Schools of Economic Thought

To be able to invest successfully, one must understand the major schools of economic thought and how they impact national and global economies.

I like to break economic theory down into seven schools of thought:  fascism, neoclassical economics, socialism, Keynesianism, monetarism, Austrianism, and supply-side economics.  Economic theory is really just a set of beliefs concerning individual and group behavior.  There is no consensus about which model is correct, but the one most used by governments is Keynesianism.  Schools primarily teach neoclassical with a Keynesian slant, which is sometimes referred to as the neoclassical synthesis.  The following is a very high level overview of these different schools of thought.  Keep in mind as you read these that since the study of economics is a “soft science” these theories don’t have perfectly clear definitions with uniform consensus and tend to evolve over time.  They are a bit like religion, where for example Lutheran, Episcopalian, Protestant, and Catholic all are variations of Christianity.   Since we aren’t talking about something objective like E=MC2, these definition are of course subject to my interpretation.

The oldest model is fascism which contends that all truth is just a matter of opinion thus we cannot really know anything useful.  With this base premise, governments are free to do whatever they deem necessary.  There are no limits.  The most extreme example of fascism is Nazi Germany.  The core of fascism is so simple and can be so deceptively seductive, thus it is usually found weaving its way through other schools of thought, particularly in challenging times.  At the end of WWII, the ultimate consequence of this model was made heartbreakingly clear, but remnants of it can still be seen today as political leaders proudly claim they will “do whatever it takes,” to which I often sarcastically add “and be damned the consequences as I’ll most likely be out of office when they arrive!”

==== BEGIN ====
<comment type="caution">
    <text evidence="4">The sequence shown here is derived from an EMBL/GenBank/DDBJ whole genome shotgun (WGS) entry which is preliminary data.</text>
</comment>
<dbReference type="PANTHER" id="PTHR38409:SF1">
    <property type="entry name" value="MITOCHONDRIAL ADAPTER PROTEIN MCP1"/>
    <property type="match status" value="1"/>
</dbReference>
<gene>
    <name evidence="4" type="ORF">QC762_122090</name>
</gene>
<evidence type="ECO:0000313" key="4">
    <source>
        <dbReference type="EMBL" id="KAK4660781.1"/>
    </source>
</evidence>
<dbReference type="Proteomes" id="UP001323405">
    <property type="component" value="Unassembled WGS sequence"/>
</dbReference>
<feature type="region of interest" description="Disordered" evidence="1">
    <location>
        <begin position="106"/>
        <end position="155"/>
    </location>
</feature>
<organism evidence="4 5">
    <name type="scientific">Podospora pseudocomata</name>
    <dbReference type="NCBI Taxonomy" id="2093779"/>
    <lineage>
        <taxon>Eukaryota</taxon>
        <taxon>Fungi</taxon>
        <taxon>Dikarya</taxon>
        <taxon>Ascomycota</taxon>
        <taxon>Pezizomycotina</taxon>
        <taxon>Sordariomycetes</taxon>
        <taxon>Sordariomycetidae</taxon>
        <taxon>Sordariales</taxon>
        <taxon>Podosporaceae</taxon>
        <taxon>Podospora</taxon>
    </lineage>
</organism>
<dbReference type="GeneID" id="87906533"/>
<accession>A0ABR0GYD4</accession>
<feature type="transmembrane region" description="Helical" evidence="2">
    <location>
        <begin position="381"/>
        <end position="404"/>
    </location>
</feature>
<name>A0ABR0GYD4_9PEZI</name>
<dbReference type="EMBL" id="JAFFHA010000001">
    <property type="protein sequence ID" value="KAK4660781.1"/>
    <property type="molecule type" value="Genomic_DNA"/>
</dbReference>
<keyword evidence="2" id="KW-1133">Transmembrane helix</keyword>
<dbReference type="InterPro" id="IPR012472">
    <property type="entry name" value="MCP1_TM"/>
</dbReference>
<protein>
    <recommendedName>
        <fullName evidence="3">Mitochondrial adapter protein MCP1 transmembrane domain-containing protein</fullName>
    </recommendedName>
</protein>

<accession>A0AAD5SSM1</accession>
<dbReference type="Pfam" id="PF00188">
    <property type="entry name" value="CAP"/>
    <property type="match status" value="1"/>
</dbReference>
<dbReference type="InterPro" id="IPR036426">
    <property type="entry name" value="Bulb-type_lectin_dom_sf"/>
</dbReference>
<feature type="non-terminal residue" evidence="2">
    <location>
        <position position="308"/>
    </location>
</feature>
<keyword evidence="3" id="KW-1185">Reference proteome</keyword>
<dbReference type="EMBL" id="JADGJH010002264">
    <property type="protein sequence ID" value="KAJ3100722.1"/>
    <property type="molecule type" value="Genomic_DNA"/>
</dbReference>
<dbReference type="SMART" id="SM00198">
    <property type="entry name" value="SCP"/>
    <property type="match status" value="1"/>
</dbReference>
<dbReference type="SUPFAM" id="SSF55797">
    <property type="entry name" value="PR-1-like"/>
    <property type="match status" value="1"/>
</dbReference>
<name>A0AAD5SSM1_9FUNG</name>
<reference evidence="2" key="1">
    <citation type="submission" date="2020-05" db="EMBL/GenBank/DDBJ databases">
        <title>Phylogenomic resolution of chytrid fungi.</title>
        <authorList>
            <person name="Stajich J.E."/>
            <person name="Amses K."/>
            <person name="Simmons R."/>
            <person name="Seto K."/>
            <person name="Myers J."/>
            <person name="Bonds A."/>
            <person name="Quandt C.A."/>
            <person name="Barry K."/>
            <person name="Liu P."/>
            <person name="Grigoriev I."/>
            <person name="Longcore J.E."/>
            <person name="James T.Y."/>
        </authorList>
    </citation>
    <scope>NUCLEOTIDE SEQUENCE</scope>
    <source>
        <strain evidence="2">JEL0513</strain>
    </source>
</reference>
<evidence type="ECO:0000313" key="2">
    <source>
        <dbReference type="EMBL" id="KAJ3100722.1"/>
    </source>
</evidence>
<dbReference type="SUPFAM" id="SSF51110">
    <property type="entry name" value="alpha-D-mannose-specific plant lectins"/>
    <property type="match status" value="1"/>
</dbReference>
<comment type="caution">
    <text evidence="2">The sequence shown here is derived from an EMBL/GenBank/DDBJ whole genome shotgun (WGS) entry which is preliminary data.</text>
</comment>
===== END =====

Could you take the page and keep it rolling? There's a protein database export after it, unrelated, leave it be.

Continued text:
Neoclassical economics was developed in the 18th and 19th centuries and is a very broad term, lacking agreement on what it encompasses.  It includes the works of Adam Smith, David Ricardo, Thomas Robert Malthus, John Stuart Mill and Karl Marx.  It holds that the value of a product depends on the costs involved in producing the product and according to E. Roy Weintraub, rests on three assumptions:

  1. People have rational preferences among outcomes that can be identified and associated with a value.
  2. Individuals maximize utility and firms maximize profits.
  3. People act independently on the basis of full and relevant information.

This approach focuses on the determination of prices, outputs and distributions through supply and demand.

Socialism believes that the free economy is inherently unfair and prone to disaster.  Implicit in these assumptions is the belief that an individual or a group of people can and should decide what is more “fair” than would be without intervention and that manipulation to bring about a more “fair” state is a moral imperative.  This also assumes that more “fair” is an objective truth, rather than a subjective opinion developed by those in power.  This paradigm requires that masterminds control the money supply, interest rates, production, employment, basically every aspect of the economy.  Implicit in this is the belief that these masterminds are capable of running thing better than would otherwise be the case and that such omniscient and benevolent masterminds will be in continual supply.

Keynesianism is named after the British economist John Maynard Keynes (June 5th, 1883 – April 21st, 1946) who was an advisor to Franklin Roosevelt.  His economic theories were developed primarily in the 1930s, during the Great Depression.  Keynesianism overturned the older ideas of neoclassical economics and were widely adopted by leading Western economies after WWII.  Keynes was even included in Time magazine’s list of the 100 most influential people of the 20th century.  His theories propose that governments are obligated to use monetary policy, (meaning money supply) and fiscal policy, (meaning government spending) to alter the economy from how it would otherwise behave.  He strongly supported government deficit spending as a way to solve unemployment, (remember his theories were developed during horrific levels of unemployment in the Great Depression) and provided the theoretical basis under which sovereign debt has grown to its current levels.